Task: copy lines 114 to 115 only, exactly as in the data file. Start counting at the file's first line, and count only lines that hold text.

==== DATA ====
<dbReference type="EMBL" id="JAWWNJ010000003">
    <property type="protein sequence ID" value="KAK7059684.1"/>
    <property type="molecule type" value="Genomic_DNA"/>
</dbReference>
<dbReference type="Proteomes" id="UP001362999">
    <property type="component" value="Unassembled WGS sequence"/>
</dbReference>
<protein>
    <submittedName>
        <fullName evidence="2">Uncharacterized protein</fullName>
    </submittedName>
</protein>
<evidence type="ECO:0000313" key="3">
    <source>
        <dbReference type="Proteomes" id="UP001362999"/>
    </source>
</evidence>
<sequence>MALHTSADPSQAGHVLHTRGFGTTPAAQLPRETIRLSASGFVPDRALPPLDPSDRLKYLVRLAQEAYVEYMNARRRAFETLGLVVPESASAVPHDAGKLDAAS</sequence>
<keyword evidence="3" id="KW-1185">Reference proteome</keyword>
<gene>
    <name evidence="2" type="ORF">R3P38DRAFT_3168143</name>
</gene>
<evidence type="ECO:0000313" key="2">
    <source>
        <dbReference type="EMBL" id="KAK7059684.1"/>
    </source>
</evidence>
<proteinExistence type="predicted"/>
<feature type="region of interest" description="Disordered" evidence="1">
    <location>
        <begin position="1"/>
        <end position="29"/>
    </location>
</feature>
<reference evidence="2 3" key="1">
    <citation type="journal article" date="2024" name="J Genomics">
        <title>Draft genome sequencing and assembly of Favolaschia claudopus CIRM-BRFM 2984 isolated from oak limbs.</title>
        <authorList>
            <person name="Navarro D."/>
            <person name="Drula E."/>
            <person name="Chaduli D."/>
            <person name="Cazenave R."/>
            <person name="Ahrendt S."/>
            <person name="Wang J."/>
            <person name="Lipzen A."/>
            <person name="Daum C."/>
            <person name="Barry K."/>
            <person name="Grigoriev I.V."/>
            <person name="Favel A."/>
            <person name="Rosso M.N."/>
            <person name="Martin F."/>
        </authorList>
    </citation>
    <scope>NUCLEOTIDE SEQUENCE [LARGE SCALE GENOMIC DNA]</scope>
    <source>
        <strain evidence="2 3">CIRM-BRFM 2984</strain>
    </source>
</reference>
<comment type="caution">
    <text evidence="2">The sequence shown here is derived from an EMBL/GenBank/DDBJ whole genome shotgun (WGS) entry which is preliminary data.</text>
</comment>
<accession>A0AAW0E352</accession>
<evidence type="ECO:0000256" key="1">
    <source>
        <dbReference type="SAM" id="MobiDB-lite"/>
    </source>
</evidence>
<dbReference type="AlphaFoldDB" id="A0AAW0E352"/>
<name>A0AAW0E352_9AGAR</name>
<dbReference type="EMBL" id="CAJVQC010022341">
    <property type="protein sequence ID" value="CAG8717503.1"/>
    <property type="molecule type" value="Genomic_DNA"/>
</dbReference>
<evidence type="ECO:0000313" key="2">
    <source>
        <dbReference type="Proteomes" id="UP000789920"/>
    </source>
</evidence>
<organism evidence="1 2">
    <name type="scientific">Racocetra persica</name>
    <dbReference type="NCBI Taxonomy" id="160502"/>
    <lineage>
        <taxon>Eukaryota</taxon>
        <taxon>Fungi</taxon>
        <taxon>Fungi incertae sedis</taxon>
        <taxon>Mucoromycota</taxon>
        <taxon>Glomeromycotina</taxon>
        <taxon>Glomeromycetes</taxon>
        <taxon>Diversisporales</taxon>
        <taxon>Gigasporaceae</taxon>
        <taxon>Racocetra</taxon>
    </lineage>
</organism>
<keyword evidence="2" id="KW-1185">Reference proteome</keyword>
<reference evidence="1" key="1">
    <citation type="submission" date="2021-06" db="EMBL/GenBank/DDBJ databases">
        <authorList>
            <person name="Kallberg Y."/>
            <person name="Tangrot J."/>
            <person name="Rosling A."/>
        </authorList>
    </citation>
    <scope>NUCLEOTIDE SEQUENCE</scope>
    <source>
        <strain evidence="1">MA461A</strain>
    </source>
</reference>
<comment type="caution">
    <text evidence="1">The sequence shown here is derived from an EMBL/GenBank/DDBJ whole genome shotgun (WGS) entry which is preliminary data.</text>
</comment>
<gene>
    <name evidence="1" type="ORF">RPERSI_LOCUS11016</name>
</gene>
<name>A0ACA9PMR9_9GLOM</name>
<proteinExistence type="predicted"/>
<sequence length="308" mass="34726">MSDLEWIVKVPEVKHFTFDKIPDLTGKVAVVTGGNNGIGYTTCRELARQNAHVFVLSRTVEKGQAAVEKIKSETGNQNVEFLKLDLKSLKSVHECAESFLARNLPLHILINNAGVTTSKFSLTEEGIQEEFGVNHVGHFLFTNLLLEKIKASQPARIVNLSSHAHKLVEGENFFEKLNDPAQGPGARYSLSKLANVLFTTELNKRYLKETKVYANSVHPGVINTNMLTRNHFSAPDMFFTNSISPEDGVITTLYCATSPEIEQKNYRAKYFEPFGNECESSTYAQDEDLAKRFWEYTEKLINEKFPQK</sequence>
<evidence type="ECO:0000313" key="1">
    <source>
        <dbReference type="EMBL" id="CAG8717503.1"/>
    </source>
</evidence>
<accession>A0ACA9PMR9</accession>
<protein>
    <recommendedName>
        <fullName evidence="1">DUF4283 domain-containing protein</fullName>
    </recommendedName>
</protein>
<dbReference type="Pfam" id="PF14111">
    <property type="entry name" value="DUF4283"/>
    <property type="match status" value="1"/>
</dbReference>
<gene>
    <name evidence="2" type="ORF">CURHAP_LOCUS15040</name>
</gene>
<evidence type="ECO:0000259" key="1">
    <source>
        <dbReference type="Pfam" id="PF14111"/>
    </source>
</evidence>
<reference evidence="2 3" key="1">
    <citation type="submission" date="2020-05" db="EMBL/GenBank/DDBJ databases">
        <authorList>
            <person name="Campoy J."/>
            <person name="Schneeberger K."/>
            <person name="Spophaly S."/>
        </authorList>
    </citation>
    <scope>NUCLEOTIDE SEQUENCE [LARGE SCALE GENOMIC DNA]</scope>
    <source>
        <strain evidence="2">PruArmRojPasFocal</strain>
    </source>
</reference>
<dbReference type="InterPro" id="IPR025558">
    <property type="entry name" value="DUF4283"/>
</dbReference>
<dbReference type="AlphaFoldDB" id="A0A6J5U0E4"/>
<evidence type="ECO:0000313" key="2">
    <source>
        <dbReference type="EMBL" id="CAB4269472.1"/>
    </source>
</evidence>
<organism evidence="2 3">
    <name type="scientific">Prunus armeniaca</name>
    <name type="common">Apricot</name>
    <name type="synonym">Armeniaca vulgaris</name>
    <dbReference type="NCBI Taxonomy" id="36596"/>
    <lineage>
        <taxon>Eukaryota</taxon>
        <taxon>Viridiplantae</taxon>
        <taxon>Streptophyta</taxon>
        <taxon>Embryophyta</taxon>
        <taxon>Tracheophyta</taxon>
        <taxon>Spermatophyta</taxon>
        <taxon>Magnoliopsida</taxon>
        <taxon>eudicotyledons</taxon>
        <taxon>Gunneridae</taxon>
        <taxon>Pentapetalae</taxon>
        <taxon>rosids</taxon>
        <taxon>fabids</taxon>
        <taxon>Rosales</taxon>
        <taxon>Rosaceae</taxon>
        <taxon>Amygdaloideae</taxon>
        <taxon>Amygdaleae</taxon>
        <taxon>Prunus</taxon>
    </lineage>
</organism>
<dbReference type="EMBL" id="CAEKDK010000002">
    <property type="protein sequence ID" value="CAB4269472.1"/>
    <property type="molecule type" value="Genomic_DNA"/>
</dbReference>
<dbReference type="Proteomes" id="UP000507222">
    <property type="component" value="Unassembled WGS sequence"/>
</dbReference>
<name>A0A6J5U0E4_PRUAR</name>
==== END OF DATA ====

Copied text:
<name>A0ACA9PMR9_9GLOM</name>
<proteinExistence type="predicted"/>